While the work-in-progress data is not complete the business process logic determines who is to provide which information at any given point in time. If the information is to obtained from a person the process logic may prompt the relevant person(s) to provide the required input (ideally using some form of human notification service that abstracts the process logic from presentation channel issues), but in the end it will have to wait possibly a long time for it to be served. If the required information can be provided by software the process logic can invoke the relevant systems, but still may have to wait a long time.

Because business process logic may have to run and maintain work-in-progress data (business process state) state for a long time, it makes sense to implement this logic in a stateless fashion and store this data in a central database. Because the semantics of business process state differs from the semantics of data that is managed by the data-centric business logic, it makes sense as well to keep the two types of data separate. Mixing the two is likely to cause trouble sooner or later, as you mix data that makes sense to the whole organisation (long-lasting facts that are managed by data-centric business logic) with data that only makes sense to the participants in a particular business process instance (temporary work-in-progress data managed by process-centric business logic).

Identifying data- and process-centic business services

In a service-oriented world (as well as in a component-based world) we have to partition data- and process-centric business logic into business process and business information services with minimal mutual dependencies. Of course this raises once more the question of which partitioning rules to use. For business information services (data-centric) it is possible to use a high-level business object or entity model and apply clustering rules such as described by John Cheesman and John Daniels in their book UML Components (recommended reading, a thin book with challenging, to the point guidance on designing component-based software).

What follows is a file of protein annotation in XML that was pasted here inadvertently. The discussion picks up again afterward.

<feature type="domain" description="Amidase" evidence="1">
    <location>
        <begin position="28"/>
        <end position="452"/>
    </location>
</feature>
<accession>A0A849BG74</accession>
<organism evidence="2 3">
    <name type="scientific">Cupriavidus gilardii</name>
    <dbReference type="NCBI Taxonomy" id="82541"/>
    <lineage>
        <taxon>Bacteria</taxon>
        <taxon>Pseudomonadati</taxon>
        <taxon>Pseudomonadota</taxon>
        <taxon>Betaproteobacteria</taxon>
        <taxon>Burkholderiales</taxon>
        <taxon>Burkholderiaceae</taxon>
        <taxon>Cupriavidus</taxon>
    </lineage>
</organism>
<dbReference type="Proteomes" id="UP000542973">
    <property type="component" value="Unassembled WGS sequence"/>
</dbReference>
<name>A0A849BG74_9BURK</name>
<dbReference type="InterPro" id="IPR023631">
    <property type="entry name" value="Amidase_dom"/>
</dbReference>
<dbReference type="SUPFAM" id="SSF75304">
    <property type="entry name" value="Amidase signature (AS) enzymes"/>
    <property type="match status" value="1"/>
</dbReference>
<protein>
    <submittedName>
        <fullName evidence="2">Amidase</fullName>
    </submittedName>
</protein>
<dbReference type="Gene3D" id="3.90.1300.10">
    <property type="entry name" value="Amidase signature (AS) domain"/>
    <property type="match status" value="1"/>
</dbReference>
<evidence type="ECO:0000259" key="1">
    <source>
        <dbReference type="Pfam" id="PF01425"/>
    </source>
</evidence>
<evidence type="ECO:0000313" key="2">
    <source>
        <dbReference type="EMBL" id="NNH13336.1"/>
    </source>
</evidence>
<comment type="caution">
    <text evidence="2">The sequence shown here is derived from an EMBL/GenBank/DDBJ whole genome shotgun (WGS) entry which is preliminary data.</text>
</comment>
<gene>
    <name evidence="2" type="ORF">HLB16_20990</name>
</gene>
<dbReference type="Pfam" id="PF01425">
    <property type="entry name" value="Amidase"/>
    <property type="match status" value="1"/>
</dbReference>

For the decomposition of process-centric business logic into business process services (process-centric) I have trouble finding rules of similar clarity in current software development literature and methodologies. My main inspiration in this area currently comes from work done at the University of Delft by Jan Dietz c.s. on modeling the structure of and business processes in organisations from a communication perspective. Though the presentation of Dietz' methodology (DEMO - Dynamic Essential Modeling of Organisations)- still is rather academic, it defines very clearly a number of concepts and patterns that help understand and decompose business processes. As such it provides a good starting point for designing business processes services that must support/implement these business processes.

Find out more at TechEd Europe 2004

If you are around at TechEd Europe 2004 in Amsterdam and are interested in more than the technical view of service orientation, please come and attend Chalk & Talk session CHT047 (Service Identification and Implementation using Communications Patterns, Wednesday morning 8:30-9:45 in room T). And this plug would not be complete if I did not provide a pointer to our article in Journal 1 if you want to come prepared!

0 Comments:

Post a Comment

Links to this post:

Create a Link

<< Home